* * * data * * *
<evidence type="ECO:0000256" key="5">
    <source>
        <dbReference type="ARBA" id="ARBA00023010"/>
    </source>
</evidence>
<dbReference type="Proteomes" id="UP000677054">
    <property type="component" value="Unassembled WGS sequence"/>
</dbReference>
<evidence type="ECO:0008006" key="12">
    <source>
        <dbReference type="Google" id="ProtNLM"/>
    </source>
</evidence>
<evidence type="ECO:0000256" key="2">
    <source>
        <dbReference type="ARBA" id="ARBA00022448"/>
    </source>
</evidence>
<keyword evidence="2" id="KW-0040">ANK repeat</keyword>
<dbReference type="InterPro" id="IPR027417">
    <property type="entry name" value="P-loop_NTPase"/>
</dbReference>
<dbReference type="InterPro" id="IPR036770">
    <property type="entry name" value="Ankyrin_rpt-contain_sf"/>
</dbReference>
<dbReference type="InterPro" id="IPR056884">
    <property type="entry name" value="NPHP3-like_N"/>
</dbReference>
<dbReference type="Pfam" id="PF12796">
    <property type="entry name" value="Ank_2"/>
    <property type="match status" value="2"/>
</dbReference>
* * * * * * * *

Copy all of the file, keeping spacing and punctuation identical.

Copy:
<evidence type="ECO:0000256" key="5">
    <source>
        <dbReference type="ARBA" id="ARBA00023010"/>
    </source>
</evidence>
<dbReference type="Proteomes" id="UP000677054">
    <property type="component" value="Unassembled WGS sequence"/>
</dbReference>
<evidence type="ECO:0008006" key="12">
    <source>
        <dbReference type="Google" id="ProtNLM"/>
    </source>
</evidence>
<evidence type="ECO:0000256" key="2">
    <source>
        <dbReference type="ARBA" id="ARBA00022448"/>
    </source>
</evidence>
<keyword evidence="2" id="KW-0040">ANK repeat</keyword>
<dbReference type="InterPro" id="IPR027417">
    <property type="entry name" value="P-loop_NTPase"/>
</dbReference>
<dbReference type="InterPro" id="IPR036770">
    <property type="entry name" value="Ankyrin_rpt-contain_sf"/>
</dbReference>
<dbReference type="InterPro" id="IPR056884">
    <property type="entry name" value="NPHP3-like_N"/>
</dbReference>
<dbReference type="Pfam" id="PF12796">
    <property type="entry name" value="Ank_2"/>
    <property type="match status" value="2"/>
</dbReference>